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From Sandeman Hospital, Dr. Zehri had his driver take us to the Bolan Medical College. Almost all of the professors teach at the medical school and practice at Dr. Zehri’s hospital. The school is right now in the middle of building an adjacent 650-bed hospital, and except for the concrete structure, they are going to need everything. The medical school started in 1972, and I was totally amazed at what they have already accomplished. They have built a fine facility and have a very good medical library. When I asked them if they had any possible way to get a CD-ROM library started, they took me to the back room of the library, and the sharp, young librarian showed me the library’s computer. They have the only Internet address in all of Baluchistan Province, including all the military. The military comes over and uses their e-mail if there is an emergency. Their online server is the UN. Their address is infoc/obmcqtc/ I was really impressed and told them I might have some extra copies of Harrison’s Principles of Internal Medicine reference book that I could donate to them.

By the time we finished touring the medical school, it was 1:00 and time to meet Dr. Buzdar for lunch at, of all things in Pakistan, a Chinese restaurant. It was the first time I had Chinese food prepared with an overabundance of curry … but it was very good.

Following lunch Dr. Zehri had to attend an important meeting to determine the medicine purchases for 1996. Dr. Buzdar offered to show me the marketplaces of Quetta, and I asked if we could go shopping for carpets. Everyone in Baluchistan is related to everyone else … really! And Dr. Buzdar had a friend he had operated on a short while back who had promised him the best of treatment in return if he ever needed hand-woven wool carpets. So Dr. Buzdar took me to the man’s carpet shop. I purchased three carpets, and Dr. Buzdar bought a fourth to give to me as a gift. I could never have expected to get such quality carpets at such a price. Now I have an entirely new problem—how am I to get about three hundred pounds of carpet back to Denver? Oh well, I will work on that problem tomorrow.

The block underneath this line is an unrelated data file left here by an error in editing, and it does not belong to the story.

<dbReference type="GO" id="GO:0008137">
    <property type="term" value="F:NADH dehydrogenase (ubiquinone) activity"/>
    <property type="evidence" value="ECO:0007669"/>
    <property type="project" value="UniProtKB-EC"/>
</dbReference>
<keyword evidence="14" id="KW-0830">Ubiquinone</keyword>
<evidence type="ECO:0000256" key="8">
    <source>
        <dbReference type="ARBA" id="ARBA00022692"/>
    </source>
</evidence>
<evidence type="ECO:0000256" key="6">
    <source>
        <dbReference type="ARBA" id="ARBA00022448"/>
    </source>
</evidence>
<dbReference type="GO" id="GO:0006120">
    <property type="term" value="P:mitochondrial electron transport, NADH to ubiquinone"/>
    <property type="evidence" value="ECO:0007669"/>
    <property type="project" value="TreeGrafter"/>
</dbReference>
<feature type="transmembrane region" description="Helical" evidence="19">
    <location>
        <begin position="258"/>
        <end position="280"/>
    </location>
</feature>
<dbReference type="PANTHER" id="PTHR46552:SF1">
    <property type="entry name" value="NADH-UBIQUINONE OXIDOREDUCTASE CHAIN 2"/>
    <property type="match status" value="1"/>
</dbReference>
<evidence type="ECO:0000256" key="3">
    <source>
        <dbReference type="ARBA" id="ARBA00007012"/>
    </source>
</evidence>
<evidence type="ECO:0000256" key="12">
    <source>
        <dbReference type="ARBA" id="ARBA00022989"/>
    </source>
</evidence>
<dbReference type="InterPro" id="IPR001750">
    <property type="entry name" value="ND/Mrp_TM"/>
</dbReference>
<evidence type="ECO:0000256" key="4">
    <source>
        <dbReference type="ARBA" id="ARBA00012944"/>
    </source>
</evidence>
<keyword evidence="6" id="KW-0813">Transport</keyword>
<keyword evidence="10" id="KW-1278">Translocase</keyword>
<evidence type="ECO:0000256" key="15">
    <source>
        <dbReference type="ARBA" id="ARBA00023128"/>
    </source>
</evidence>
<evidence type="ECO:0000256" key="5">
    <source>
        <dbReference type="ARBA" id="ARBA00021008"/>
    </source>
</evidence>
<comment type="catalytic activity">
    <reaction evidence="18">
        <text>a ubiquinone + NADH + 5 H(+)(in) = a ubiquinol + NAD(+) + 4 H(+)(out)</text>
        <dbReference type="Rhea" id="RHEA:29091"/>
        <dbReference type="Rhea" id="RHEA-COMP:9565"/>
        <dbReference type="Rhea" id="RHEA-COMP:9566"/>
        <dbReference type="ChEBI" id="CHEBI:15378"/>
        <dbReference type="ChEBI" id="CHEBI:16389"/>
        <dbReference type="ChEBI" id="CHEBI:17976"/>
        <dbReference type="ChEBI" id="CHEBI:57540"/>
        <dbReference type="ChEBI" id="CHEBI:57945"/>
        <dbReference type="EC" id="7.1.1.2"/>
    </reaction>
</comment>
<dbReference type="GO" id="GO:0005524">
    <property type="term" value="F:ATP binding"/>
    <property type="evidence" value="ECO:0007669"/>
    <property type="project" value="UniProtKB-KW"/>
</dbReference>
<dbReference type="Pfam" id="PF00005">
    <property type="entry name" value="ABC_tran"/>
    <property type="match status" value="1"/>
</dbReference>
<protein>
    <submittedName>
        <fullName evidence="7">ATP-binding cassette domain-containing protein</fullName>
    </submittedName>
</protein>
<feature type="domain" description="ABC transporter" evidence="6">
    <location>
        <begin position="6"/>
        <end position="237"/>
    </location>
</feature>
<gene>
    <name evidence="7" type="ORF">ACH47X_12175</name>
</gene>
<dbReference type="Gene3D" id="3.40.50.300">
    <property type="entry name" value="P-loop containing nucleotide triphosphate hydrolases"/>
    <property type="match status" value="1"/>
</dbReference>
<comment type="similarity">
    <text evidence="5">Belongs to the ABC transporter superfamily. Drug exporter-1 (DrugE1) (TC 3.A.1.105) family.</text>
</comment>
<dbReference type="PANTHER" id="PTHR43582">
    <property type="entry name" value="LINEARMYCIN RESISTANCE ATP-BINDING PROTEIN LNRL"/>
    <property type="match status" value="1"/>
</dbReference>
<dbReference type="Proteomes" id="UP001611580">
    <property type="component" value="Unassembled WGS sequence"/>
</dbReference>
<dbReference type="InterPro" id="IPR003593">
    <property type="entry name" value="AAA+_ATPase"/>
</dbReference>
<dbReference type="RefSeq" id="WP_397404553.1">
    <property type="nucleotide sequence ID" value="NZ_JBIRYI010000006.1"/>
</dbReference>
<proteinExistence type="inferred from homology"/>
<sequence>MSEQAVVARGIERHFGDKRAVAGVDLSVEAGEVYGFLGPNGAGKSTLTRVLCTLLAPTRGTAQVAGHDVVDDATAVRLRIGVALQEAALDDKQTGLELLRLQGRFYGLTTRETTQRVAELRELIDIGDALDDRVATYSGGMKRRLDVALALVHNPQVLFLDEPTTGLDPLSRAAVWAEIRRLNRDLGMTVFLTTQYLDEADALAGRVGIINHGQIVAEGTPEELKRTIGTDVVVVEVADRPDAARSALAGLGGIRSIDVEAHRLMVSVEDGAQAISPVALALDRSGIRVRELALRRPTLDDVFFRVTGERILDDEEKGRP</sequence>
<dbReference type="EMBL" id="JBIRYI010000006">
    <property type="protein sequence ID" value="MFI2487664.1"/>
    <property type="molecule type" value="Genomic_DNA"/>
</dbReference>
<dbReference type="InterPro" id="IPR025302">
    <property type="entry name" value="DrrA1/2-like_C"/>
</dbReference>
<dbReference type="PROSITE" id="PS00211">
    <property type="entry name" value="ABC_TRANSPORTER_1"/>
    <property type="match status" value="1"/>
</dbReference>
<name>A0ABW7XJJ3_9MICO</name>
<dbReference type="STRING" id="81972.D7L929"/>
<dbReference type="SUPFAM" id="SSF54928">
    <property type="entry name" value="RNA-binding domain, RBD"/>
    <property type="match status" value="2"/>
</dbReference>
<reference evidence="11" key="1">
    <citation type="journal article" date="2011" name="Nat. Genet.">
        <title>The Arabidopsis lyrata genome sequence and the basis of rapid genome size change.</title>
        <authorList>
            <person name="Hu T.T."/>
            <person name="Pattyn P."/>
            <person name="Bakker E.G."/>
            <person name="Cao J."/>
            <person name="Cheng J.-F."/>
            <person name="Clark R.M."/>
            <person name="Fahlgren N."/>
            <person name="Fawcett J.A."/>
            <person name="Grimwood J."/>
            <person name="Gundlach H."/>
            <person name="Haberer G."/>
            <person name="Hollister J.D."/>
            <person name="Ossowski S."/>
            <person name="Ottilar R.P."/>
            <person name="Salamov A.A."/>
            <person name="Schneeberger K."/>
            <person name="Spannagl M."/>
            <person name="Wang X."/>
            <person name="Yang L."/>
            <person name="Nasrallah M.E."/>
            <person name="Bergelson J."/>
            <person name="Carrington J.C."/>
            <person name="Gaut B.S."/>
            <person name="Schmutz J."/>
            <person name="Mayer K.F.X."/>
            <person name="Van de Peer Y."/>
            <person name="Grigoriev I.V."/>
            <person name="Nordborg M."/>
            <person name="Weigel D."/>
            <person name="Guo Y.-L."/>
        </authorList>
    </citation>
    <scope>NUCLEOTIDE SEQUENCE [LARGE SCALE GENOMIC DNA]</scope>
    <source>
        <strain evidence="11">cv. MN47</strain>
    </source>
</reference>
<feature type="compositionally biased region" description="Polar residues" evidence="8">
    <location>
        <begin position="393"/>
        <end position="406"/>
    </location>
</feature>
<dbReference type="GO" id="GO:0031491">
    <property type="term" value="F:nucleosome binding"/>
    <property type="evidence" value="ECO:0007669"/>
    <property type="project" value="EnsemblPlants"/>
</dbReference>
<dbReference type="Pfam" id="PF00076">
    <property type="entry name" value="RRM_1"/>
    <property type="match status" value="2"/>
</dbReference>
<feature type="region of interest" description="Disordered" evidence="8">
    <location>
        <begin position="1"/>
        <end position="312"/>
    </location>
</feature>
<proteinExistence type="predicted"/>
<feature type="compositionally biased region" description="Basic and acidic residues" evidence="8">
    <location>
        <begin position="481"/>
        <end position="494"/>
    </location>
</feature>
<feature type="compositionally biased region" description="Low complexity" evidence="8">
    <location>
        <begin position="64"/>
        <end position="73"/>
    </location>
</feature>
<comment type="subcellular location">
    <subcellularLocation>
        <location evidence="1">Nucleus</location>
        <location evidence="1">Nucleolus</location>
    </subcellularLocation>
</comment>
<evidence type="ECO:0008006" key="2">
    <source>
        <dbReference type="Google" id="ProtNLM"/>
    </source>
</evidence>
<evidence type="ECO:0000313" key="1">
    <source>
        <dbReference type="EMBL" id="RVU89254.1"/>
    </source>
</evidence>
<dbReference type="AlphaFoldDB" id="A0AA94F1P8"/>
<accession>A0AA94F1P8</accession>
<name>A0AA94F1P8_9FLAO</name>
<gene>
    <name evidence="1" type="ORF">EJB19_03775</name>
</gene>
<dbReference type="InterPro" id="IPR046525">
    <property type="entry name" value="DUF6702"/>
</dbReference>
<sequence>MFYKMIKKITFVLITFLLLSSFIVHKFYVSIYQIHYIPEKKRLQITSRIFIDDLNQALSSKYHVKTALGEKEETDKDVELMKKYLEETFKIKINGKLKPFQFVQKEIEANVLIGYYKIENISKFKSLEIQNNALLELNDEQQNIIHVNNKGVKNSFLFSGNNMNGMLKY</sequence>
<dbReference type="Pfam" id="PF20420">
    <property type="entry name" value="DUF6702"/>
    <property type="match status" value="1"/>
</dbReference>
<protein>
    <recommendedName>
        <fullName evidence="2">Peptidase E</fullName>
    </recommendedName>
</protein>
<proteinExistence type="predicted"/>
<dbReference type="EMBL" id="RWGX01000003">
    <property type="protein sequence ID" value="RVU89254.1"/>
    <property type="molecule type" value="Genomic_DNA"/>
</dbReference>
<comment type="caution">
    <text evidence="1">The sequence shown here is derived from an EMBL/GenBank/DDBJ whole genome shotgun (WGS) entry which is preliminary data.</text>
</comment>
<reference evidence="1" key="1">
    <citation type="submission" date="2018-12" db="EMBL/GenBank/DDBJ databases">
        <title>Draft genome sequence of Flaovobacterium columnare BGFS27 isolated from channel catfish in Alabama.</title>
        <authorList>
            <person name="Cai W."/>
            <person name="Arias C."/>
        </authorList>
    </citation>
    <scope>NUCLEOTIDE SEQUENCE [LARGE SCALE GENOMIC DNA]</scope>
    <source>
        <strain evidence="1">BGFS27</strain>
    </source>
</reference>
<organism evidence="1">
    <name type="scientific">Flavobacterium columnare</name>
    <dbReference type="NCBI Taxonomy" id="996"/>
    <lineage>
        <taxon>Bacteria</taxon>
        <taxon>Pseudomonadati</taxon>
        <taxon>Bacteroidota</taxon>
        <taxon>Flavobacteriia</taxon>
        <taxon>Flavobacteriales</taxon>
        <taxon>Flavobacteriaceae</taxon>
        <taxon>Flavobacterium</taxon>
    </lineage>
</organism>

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Later in the evening, Dr. Zehri came by the hotel and brought me a wonderful gift to take to Anna Marie. He also brought with him a copy of his passport. We had talked at lunch about my helping him secure a visa to the USA so that he could travel with Dr. Buzdar to San Diego in the summer to attend a medical meeting. He had never had a visa to the USA and was afraid that he would probably never get one. I had said that I would be happy to invite him and sponsor him by claiming that I needed him in the USA to check and approve of the medical items we were donating to Pakistan. I felt it a compliment that he would ask me to help him.

After Dr. Zehri left the hotel, Dr. Buzdar called and said he had just completed his surgery schedule and asked if I was still up and wanted to get a cup of coffee. We met, and he was concerned about making sure I had no problem getting all the luggage on Pakistan International Airlines. Dr. Buzdar is a close personal friend of the manager of the Quetta Airport and also a close friend of Pakistan Airlines’ regional supervisor. We talked over coffee until after 11:00 p.m. in the hotel lobby, and he left me saying he would be by at 10:30 a.m. to personally see to it that everything went well.